Gutter Cleaning and Repair

Gutter Maintenance

A gutter with a gutter bracket full of wet leaves and pollen.

Leaves and twigs can build up over time and clog your gutters and downspouts. This means your gutters can overflow and damage the roof, fascia and — even worse — end up along the foundation of your house. The good news is that all this water damage is avoidable if you follow a few simple steps:

  • Clean your gutters at least twice a year — once in the spring and then once again in the fall.
  • Check them before and after any heavy rain showers to make sure your gutters are still clear.
  • Cleaning is typically easiest when the weather and the debris have had a few days to dry out, but that's not always an option and sometimes you’ll have to deal with wet leaves.

Using a Ladder and Gutter Cleaning Safety

A stainless steel ladder with a blue Lowe's paint bucket hung with hooks.

The best way to access your gutters is with a ladder (leave working from the roof to the pros). If you’re uncomfortable on a ladder or if there are power lines near your gutters, call a professional for help.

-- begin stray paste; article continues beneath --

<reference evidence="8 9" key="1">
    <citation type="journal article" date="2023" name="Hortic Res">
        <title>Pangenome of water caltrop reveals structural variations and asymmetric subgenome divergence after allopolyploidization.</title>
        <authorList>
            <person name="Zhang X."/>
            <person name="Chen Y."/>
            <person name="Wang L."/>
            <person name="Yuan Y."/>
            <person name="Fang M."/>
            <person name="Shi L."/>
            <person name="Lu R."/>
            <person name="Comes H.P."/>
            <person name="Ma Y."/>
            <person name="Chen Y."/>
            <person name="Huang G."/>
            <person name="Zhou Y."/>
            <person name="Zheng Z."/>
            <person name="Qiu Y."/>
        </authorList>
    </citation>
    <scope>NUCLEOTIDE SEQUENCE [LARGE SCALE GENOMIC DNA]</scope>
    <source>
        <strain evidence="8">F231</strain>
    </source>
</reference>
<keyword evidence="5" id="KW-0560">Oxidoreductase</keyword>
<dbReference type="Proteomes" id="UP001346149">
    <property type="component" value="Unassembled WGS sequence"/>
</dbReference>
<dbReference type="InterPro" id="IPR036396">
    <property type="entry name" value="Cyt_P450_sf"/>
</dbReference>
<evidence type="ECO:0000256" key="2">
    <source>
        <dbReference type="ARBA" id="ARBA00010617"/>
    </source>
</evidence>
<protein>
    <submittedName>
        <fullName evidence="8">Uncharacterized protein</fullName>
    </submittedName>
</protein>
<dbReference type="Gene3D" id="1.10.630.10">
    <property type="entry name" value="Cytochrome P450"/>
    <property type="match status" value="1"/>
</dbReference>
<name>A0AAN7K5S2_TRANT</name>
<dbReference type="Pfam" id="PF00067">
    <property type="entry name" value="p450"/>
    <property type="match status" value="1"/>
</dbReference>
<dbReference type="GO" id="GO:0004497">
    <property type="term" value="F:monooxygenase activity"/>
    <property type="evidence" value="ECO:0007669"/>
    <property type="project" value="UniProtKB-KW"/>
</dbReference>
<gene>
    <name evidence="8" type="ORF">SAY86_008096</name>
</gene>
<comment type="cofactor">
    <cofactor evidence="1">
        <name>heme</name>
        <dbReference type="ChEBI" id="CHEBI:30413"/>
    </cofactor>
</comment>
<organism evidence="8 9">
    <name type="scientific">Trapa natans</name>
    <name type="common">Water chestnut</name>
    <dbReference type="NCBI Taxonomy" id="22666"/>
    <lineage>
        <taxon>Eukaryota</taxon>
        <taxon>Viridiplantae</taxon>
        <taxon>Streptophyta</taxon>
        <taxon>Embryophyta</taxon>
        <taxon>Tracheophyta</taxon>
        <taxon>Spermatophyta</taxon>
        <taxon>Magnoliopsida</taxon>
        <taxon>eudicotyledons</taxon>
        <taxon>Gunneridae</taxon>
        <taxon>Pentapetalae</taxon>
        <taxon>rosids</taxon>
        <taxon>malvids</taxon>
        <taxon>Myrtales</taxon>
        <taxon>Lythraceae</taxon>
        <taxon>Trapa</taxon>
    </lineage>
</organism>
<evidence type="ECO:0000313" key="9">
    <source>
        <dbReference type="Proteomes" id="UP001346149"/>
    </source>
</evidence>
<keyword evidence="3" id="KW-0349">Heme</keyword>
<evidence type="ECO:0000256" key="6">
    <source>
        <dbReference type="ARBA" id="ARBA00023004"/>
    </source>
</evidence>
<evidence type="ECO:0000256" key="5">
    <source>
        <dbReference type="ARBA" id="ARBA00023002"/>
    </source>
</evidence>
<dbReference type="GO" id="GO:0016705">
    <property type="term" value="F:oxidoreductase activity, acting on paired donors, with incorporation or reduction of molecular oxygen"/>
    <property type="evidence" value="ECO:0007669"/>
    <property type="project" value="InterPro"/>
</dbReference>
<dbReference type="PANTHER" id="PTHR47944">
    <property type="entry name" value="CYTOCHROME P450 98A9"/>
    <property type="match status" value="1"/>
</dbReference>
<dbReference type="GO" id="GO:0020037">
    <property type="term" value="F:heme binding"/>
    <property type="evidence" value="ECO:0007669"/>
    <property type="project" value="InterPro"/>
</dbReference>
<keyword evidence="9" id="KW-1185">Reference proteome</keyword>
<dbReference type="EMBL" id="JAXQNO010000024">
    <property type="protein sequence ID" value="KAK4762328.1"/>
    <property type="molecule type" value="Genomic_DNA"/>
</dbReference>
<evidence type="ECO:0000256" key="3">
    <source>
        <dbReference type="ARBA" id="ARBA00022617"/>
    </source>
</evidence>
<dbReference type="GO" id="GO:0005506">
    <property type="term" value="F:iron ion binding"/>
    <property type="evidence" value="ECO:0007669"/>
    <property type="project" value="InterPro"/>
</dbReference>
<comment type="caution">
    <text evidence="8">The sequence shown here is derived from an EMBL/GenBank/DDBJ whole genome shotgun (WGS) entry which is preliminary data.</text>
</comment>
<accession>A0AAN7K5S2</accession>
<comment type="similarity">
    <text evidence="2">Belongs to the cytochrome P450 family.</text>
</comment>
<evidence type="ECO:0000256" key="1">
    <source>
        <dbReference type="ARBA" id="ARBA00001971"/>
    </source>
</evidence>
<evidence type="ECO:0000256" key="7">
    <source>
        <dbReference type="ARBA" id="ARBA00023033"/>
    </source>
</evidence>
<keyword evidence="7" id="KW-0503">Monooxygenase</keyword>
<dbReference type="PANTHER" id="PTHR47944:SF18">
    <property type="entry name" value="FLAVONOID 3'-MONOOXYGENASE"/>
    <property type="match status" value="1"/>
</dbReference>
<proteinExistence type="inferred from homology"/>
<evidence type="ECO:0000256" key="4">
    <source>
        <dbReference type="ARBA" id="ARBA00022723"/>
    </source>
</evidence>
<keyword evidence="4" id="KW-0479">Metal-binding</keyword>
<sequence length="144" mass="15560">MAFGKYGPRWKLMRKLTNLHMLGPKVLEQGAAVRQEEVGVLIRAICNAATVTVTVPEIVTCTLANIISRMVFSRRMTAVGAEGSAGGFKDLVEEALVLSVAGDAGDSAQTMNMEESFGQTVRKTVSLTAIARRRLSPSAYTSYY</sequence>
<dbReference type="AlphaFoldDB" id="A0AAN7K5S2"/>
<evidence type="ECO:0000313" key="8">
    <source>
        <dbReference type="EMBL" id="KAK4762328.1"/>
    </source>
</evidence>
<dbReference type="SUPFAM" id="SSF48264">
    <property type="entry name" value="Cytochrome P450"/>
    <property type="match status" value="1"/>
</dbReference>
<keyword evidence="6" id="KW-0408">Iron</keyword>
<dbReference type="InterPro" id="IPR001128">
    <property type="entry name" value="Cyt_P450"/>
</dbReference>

Always set a ladder on solid, stable and level ground. Avoid standing on the top three rungs, and don't reach past the side rail or no farther than your belt buckle. Some ladders have an adjustable leg for uneven ground. Be sure to follow the safety instructions noted on the side of the ladder. For a two-story home, you’ll need an extension ladder. Use hooks to attach a bucket for tools or debris, or just drop debris onto plastic or a drop cloth on the ground. Make sure your ladder isn't sitting on the plastic. For more tips, see our Ladder and Scaffolding Buying Guide.

Wear work gloves when cleaning gutters because you may come in contact with some sharp metal. If you’re working with wet debris, consider wearing nitrile gloves under your work gloves.

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